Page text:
Toronto public health to start collecting COVID-19 data on race in a bid to track health inequities

Other cities and provinces to take note:

Toronto’s public health unit will expand its data collecting capabilities so that it can better assess the pandemic’s impact by race and income, the Star has learned.

The aim is to assess whether there are disparities in how COVID-19 is impacting some communities — an initiative the city is shouldering because “provincial officials suggest this is not a priority concern for them,” according to a letter from Toronto Board of Health chair Joe Cressy to board members, expected to be made public Wednesday.

“We know that the biggest indicator of one’s health status is their postal code — not because of where we live, but because of what it can say about who we are,” the letter says.

“This makes it clear just how important it is that we have access to comprehensive data.”

Ontario has drawn criticism from health advocacy groups for not collecting statistics on race and ethnicity after the province’s chief medical officer, David Williams, said earlier this month this kind of data collection isn’t currently necessary.

A 2016 government report on health inequities — authored by Williams — highlights the role factors like race and income play in determining health, and notes the importance of “data to understand health inequities and inform community development efforts.”

“To create healthy communities, it’s time for the public health sector in Ontario to champion health equity: to bring a wide range of partners together to develop policies and programs that reduce or eliminate social, economic and environmental barriers to good health,” the 2016 report said.

Early evidence from the United States shows Black and Hispanic communities have been disproportionately impacted by the COVID-19 pandemic. Preliminary data released by New York City last weekshows the virus is killing Blacks and Latinos at twice the rate of white people.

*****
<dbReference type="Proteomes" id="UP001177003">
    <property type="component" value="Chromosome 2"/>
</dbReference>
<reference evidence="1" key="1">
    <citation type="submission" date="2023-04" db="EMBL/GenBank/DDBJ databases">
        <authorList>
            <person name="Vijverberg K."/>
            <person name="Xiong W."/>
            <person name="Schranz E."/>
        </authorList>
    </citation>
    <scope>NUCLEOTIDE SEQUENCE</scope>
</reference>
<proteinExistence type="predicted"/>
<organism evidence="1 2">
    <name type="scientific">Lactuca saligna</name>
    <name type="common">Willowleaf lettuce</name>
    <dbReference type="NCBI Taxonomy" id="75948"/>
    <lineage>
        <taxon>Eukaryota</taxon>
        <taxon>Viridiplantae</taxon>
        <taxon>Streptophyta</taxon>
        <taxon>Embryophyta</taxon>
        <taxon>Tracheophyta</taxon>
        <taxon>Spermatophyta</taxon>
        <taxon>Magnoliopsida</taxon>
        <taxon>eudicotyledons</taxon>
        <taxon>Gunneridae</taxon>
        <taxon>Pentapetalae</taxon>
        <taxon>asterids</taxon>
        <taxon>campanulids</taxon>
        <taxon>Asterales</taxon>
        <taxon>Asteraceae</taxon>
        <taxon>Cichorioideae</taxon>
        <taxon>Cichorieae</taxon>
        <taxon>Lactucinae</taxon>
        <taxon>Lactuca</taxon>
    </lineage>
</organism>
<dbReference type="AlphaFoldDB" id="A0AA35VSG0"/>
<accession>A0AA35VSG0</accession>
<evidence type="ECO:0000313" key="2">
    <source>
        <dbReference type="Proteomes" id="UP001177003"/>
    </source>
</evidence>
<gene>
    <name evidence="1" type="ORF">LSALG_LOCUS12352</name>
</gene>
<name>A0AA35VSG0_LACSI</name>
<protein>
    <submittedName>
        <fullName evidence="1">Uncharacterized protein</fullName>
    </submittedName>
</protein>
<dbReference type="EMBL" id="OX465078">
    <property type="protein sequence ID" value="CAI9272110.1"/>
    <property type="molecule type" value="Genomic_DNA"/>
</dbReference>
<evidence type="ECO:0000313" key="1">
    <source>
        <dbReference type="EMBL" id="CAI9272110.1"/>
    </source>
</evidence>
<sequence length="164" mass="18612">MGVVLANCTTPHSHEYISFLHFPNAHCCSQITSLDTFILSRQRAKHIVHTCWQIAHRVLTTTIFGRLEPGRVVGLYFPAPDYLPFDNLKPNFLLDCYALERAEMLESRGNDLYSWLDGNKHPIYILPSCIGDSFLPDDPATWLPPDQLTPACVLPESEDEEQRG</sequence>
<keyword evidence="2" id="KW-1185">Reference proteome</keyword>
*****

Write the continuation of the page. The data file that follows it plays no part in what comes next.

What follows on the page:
In a statement to the Star, a spokesperson for Ontario’s Ministry of Health said existing legislation does not “require or authorize health information custodians to collect race-based data.”

“Health was excluded from the Anti-Racism Act due to Personal Health Information Protection Act considerations,” the statement said.

“The ministry wants to understand issues of inequity, in terms of how the coronavirus pandemic and pandemic response may affect subgroups of the population differentially and is researching using data from other sources to better understand equity issues.”

In an interview with the Star, Cressy called the province’s response to the issue “flabbergasting.”

“This shouldn’t be groundbreaking. Nor should it even be necessary,” he said of the measures now being taken by the City of Toronto.

“It’s absolutely essential, as it has always been, that we have comprehensive data to fully understand and in turn respond to COVID-19. In the absence of appropriate disaggregate race-based data, we cannot properly respond.”

As a result, Cressy said, Toronto Public Health is now exploring ways to expand data fields in its current system — known as the Coronavirus Rapid Entry System — to include race and sociodemographic data.

Cressy said an early analysis cross-referencing the geographic location of early positive COVID-19 diagnoses with census data didn’t find concerning trends — but noted that initial cases often involved individuals returning from international travel who tend to have higher incomes.

“There are two stories to this pandemic. The first was early travel-related cases. And the second is how COVID-19 preys on the most vulnerable,” he said.

Steini Brown, the dean of the Dalla Lana School of Public Health, said low-income Ontarians are “now at a higher risk of infection and cases.”

“If you look into the evidence from the U.S., there are a variety of factors about who people are that are very strongly associated with their likelihood of getting the infection,” he said.

Research has already shown that the workers deemed essential to maintaining the country’s vital supply chain during the pandemic are significantly more likely to be low-wage and racialized compared to the rest of the labour market.

About Andrew
Andrew blogs and tweets public policy issues, particularly the relationship between the political and bureaucratic levels, citizenship and multiculturalism. His latest book, Policy Arrogance or Innocent Bias, recounts his experience as a senior public servant in this area.

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